Seagate drives seem to perform well enough in almost every task.
That doesn't explain bad sectors, totally dead drives, and SMART warnings.

From all the research I've done, using normal desktop drives in RAID just gives the possibility of false failed drives.

It won't actually cause the drives to fail.

Sounds like a recurring power problem to me. And not power in the NAS chassis, but your locations power mains. Have you had your power lines checked by your power company? It might be a good idea. Had a similar problem a few years ago after moving. At the old house, no issues, but at the new house power supplies, hard drives, a motherboard and a video card died. When the power company came out to test it, the lines were only at 101 volts instead of between 110 and 120 where they were suppose to be. Serious brown out condition. After that was fixed, everything worked fine.

Brown out conditions can be as bad a power surges! Highly suggest you test your main power with a volt meter or have the power company out to test it for you. If you are not getting at least 110[if in the USA/Canada], you have a problem at your location.

Western Digital is a high quality company and for that many failures, either you have the WORST luck in the world, or you have another problem killing the drives, even if slowly.
My main PC and the NAS been connected to APC battery backups the entire time.

And power issues should never cause bad sectors.

From my understanding, bad sectors are from actual defects in the disk surface.

That isn't something a power issue would cause.
 

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#23
I'm using a 2TB RE4 that is already a couple of years old, and has been fine, it does have a fan pointed at it though. I have also stopped it from going idle, it's a RE4 they are meant to be run all the time aren't they.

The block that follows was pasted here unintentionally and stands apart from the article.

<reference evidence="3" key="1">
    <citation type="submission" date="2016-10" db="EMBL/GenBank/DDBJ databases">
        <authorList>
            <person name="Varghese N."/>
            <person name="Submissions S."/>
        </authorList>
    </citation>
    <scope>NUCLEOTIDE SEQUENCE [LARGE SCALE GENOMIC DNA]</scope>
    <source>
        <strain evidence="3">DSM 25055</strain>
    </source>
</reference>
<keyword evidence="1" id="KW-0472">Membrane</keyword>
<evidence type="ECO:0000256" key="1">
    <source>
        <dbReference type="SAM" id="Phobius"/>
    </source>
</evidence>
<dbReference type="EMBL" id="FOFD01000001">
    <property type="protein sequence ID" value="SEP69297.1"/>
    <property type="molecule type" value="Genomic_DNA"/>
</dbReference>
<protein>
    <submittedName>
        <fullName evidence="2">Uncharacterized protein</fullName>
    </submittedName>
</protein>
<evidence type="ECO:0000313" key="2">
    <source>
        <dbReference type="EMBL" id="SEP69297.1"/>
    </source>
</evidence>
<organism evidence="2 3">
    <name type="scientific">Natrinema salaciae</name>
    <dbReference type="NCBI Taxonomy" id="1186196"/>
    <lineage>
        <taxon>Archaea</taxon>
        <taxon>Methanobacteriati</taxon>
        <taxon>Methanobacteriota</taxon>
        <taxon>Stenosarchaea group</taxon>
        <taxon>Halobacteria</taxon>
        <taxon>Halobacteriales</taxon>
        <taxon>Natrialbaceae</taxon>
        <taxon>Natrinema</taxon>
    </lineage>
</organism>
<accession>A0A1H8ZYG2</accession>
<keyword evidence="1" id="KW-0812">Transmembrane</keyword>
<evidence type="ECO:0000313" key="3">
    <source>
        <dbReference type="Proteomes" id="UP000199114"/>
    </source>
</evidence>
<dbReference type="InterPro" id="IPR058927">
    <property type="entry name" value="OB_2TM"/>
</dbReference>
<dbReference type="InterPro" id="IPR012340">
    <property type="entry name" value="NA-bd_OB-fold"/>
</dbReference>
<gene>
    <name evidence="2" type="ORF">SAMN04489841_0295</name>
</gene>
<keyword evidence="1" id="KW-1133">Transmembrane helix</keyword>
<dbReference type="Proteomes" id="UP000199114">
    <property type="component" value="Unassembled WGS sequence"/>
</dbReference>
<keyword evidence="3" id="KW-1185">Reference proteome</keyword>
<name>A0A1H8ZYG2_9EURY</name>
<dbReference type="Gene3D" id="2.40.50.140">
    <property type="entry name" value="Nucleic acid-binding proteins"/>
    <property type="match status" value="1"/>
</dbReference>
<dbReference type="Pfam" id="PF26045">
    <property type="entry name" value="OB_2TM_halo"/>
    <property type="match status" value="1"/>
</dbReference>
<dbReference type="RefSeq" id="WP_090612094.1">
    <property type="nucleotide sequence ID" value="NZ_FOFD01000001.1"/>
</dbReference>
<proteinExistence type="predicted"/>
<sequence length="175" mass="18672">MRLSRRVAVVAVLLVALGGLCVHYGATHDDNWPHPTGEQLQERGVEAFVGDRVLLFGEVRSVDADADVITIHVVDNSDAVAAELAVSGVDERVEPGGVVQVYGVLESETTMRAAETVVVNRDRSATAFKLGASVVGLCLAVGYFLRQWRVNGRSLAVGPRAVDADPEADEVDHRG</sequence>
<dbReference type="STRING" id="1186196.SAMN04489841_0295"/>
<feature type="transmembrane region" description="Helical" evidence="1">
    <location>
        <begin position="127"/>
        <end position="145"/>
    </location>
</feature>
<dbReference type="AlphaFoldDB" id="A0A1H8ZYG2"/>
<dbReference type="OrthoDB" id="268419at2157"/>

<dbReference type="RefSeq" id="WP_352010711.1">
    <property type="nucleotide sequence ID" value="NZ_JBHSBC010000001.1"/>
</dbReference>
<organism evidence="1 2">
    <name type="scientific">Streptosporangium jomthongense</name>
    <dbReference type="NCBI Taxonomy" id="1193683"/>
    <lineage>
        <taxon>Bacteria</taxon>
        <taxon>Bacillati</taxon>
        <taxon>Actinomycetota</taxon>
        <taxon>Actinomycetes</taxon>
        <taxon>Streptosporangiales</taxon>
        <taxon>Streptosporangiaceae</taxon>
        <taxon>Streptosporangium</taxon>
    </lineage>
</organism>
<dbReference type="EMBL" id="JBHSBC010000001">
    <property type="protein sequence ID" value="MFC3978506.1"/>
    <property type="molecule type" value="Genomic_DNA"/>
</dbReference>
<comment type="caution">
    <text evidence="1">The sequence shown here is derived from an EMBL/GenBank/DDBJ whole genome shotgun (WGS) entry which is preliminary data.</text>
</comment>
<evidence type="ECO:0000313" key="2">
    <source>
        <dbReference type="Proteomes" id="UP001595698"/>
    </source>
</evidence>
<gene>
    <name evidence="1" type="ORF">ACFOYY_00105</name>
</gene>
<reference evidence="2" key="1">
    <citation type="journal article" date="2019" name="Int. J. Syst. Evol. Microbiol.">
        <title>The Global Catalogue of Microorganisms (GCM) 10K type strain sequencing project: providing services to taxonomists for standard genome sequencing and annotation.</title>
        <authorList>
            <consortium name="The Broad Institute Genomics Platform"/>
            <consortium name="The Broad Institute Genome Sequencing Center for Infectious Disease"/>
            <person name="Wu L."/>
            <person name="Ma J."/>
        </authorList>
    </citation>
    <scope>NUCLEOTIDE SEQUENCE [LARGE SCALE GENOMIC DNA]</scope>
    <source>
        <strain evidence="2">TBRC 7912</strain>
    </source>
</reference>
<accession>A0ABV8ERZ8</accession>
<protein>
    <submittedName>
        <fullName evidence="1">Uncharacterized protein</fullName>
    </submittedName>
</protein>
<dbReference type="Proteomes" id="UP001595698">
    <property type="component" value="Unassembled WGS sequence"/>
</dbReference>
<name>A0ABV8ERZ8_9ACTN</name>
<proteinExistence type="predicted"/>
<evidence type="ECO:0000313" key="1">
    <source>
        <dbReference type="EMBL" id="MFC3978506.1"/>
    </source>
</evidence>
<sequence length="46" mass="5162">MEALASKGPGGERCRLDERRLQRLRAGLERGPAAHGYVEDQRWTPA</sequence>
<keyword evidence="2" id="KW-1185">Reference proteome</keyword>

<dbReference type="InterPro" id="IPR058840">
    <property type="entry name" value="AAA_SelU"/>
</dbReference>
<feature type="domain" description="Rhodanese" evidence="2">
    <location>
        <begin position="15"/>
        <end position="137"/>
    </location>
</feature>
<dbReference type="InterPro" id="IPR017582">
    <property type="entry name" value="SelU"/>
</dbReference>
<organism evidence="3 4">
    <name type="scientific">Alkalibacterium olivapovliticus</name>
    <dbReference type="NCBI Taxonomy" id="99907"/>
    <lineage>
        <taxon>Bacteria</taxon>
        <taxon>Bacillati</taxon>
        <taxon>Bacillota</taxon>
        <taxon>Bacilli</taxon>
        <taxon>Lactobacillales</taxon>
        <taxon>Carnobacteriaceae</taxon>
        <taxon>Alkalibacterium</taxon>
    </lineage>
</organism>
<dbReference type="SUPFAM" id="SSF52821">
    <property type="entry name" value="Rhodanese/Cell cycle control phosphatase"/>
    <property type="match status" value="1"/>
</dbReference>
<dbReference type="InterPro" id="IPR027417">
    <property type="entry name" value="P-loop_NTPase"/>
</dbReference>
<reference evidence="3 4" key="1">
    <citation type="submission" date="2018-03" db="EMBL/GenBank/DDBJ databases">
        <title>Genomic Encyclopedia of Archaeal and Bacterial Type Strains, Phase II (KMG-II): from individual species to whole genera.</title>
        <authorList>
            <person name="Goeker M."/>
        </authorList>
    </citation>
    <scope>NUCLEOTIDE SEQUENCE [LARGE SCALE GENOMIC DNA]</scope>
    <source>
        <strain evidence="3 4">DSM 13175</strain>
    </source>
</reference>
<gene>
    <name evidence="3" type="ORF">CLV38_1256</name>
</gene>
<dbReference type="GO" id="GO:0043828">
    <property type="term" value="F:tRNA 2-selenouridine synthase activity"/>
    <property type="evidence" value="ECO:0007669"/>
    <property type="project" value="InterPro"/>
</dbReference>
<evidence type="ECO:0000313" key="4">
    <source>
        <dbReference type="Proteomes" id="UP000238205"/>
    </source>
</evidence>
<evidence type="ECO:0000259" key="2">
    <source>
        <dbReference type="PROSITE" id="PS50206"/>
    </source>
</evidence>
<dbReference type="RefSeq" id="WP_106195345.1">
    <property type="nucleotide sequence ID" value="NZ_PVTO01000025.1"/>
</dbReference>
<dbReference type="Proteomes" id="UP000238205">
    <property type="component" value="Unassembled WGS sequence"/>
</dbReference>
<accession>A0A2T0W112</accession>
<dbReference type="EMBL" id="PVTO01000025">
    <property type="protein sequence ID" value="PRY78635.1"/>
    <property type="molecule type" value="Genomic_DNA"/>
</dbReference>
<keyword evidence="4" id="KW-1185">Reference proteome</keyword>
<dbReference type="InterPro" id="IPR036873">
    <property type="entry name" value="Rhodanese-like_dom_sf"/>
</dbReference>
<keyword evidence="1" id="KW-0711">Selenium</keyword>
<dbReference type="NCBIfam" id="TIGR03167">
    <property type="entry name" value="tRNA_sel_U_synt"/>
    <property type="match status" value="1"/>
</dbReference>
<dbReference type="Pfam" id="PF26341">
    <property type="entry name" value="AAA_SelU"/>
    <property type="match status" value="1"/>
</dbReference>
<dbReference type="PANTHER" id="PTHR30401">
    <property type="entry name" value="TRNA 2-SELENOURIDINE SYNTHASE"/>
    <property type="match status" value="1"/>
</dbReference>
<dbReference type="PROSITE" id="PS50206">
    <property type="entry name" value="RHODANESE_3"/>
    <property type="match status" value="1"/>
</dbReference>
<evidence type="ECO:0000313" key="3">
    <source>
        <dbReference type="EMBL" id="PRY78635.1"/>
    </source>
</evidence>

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#24
But WD doesn't give MTBF numbers for any of their desktop drives, even the Black Editions don't list a MTBF.

And the Red drive does have a MTBF of 1 Million hours and it is still dying.



That doesn't explain bad sectors, totally dead drives, and SMART warnings.

From all the research I've done, using normal desktop drives in RAID just gives the possibility of false failed drives.

It won't actually cause the drives to fail.



My main PC and the NAS been connected to APC battery backups the entire time.

And power issues should never cause bad sectors.

From my understanding, bad sectors are from actual defects in the disk surface.

That isn't something a power issue would cause.
Brown-outs can cause a number of problems to hard drives including the development of bad sectors. How that works would take a while to explain. Have you checked your APC's voltage? And have you checked for frequency variants[power being delivered at 65hz or 45hz instead of 60]? Asking these questions because Western Digital drives don't just die like you described. Something has got to be causing it. In 23 years I've never seen more than one WD die just willy-nilly...
 
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#25
Pretty much BS as i know for a fact HDD's make many more errors the hotter they get and i have actually tried it and 1st thing that will fail is a raid array were they will fall out of the array. They only take so much and the issue's will start for sure.

I would not be raiding blues anyways, in fact are they made to run that way ?, WD make specific drives for raid usage
Untitled.jpg


Thanks, for not reading it, and for not understanding words, I know words, and they are hard, perhaps these words I am using are too hard too? So here is a picture.

What was ascertained (ascertained means logically reasoned from data presented) was that drives that showed a temperature increase in the same environment (it means where they are and have been, like their little server home) in the third year had a marked increase in failure compared to drives that did NOT (did NOT means it didn't (or Uh Uhh to some special kids)) show the same increase. We can then form an idea that something caused the temperature to rise, perhaps it was a failing bearing, which cooling will not help if its already dying, or pesky little mean guys who know when the warranty is up!!! Drink the Vodka, wear your foil hat and don't let them read your dirty thoughts!!!

This also shows cool running drives have a significantly higher chance of dying in the first three months than those running warmer, and the trend continues through year two. data is tough to read, and graphs (pictures n' stuff) is hard too, but you did good if you made it this far. If you want a cookie reply!!!!

I have a special place in my heart for little tykes like this, I love him SOOOOOO much.